Fields of Science from Flickr/ImageEditor. Creative Commons licence.
In July two Nobel prize winners, Professor Joseph Stiglitz and Professor Sir John Sulston launched a debate on the commercialisation of science. Prof. Stiglitz is well known for his criticism of World bank and IMF policies. Prof. Sulston is firmly opposed to the privatisation of scientific information after keeping his own data on the human genome in the public domain.
Image of molecules from Wikipedia.
In an article in the New Scientist, Prof. Stiglitz outlines the current situation:
- Rich corporations have exclusive rights to their intellectual property and the profits coming from them.
- Access to affordable drugs is effectively denied to poor countries.
- This amounts to a death sentence for poor countries which cannot afford their own research programmes, and who are denied access to the knowledge base.
- Drugs are not developed for diseases which predominantly affect poor people.
Profit takes precedence over need.
He puts forward the idea of giving prizes paid for by industrialised nations, rather than patents for innovative cures and vaccines, with the largest prizes being given to those that will benefit the largest number of people. He doesn't suggest that innovation shouldn't be rewarded - it must be encouraged because it is at the heart of the success of a modern economy - but that the focus on profit at the expense of the developing world must be changed.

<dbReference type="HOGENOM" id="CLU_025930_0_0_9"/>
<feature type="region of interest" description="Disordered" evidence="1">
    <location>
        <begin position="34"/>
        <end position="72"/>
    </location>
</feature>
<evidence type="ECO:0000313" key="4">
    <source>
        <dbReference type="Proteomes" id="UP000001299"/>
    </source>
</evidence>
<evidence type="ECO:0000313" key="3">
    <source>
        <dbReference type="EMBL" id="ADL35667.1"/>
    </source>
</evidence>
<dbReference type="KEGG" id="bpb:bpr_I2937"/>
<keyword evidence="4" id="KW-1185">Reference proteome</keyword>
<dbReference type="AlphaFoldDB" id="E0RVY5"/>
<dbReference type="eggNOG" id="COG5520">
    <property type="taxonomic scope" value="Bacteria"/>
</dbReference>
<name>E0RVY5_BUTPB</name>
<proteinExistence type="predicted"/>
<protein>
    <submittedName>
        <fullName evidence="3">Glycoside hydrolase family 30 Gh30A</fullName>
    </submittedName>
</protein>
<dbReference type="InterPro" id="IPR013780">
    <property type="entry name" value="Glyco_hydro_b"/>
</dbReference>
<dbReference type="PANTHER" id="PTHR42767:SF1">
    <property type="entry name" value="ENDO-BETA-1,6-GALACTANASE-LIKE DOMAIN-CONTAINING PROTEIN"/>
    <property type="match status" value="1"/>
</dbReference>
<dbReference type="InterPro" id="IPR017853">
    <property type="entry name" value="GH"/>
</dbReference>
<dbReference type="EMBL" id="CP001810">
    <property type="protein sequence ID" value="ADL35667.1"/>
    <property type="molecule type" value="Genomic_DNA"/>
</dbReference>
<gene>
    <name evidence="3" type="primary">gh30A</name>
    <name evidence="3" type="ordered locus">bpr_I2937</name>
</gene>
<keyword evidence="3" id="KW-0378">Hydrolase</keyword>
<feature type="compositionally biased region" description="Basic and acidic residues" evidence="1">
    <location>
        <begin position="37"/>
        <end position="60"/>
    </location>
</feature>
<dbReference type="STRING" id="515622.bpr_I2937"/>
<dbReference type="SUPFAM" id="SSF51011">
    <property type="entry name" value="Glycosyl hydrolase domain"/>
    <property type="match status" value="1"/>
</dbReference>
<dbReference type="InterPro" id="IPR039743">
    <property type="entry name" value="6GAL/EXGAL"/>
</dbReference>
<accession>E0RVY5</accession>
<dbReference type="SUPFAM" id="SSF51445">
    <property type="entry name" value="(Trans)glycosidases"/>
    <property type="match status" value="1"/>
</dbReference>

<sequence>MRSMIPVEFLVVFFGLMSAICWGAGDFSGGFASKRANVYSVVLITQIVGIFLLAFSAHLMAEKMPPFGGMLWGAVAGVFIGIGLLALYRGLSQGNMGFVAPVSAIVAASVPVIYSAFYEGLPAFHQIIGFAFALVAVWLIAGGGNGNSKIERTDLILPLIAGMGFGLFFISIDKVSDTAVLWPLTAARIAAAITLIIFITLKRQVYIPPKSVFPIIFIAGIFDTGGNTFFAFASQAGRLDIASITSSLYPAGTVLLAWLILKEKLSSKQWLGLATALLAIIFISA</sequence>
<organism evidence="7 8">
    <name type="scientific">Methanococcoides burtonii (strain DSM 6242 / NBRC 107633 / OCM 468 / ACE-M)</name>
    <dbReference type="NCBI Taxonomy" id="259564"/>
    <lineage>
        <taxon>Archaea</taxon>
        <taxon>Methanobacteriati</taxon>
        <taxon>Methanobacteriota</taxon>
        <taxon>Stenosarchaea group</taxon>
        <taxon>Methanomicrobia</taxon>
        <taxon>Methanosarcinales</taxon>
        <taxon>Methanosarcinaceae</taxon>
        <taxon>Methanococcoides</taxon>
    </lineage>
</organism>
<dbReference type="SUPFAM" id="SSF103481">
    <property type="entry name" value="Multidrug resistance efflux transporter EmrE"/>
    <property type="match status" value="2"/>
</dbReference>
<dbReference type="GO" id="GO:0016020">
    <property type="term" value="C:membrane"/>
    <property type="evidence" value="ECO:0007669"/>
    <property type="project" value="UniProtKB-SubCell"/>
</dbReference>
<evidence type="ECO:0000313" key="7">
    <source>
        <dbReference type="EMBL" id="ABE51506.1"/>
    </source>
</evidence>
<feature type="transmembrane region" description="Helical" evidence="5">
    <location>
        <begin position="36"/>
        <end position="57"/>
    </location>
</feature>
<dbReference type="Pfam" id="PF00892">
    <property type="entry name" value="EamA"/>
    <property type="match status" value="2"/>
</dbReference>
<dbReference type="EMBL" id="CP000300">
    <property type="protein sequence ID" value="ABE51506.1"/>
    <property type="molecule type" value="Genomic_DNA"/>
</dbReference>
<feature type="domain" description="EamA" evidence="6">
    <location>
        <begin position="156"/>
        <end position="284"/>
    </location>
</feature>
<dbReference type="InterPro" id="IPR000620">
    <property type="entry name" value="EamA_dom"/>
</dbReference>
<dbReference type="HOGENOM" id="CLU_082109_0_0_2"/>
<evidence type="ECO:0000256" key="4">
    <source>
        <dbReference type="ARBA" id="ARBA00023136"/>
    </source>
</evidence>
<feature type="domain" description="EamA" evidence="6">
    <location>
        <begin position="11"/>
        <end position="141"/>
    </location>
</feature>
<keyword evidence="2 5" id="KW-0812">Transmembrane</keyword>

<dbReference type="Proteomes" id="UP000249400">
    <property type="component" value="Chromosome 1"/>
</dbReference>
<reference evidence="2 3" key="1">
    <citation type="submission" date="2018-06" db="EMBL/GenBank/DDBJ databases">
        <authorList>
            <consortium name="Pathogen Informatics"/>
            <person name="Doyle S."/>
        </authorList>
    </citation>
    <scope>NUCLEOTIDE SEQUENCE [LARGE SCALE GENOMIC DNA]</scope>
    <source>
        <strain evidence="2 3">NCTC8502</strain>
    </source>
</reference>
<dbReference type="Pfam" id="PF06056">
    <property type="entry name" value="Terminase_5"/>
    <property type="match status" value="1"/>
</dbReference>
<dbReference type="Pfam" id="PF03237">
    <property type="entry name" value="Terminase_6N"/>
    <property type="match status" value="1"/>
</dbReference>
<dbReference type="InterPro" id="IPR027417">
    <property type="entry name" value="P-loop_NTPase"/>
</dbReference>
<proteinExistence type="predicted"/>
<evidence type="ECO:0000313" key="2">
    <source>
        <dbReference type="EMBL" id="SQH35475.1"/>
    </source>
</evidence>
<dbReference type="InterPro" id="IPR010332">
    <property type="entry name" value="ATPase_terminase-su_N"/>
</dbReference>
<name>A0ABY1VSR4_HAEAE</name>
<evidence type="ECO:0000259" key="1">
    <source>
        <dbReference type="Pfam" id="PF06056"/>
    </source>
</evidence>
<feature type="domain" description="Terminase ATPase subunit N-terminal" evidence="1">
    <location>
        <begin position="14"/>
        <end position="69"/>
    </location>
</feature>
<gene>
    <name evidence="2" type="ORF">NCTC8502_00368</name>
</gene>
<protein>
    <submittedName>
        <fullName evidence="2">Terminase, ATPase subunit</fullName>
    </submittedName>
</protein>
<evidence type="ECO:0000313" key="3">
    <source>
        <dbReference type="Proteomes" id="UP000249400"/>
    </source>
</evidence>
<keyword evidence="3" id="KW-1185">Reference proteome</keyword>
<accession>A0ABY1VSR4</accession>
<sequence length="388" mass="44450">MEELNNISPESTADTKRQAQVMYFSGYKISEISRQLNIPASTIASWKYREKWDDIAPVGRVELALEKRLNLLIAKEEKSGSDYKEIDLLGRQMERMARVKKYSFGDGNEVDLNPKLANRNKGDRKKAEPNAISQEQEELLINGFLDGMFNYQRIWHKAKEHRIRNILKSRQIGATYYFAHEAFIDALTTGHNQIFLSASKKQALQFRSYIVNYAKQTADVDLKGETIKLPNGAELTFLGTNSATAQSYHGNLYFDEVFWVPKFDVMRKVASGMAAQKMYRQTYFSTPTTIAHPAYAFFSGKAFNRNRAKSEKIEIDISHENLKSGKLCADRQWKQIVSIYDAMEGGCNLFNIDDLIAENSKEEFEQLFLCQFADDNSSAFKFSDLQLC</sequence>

With modern tourism, some neglected diseases are now being imported to the developed world. According to a UCL report, there were about 10,000 cases of "imported malaria" in the 10 years up to 2006, with 1% being fatal, and this in spite of effective malaria prevention. So we may yet find that these so far neglected diseases making their way into developed nations, eventually driving further research which has been so sadly lacking so far.
By chance today I came across this ad today, for Malaria Hotspots, sponsored by GlaxoSmithKline. I wonder why?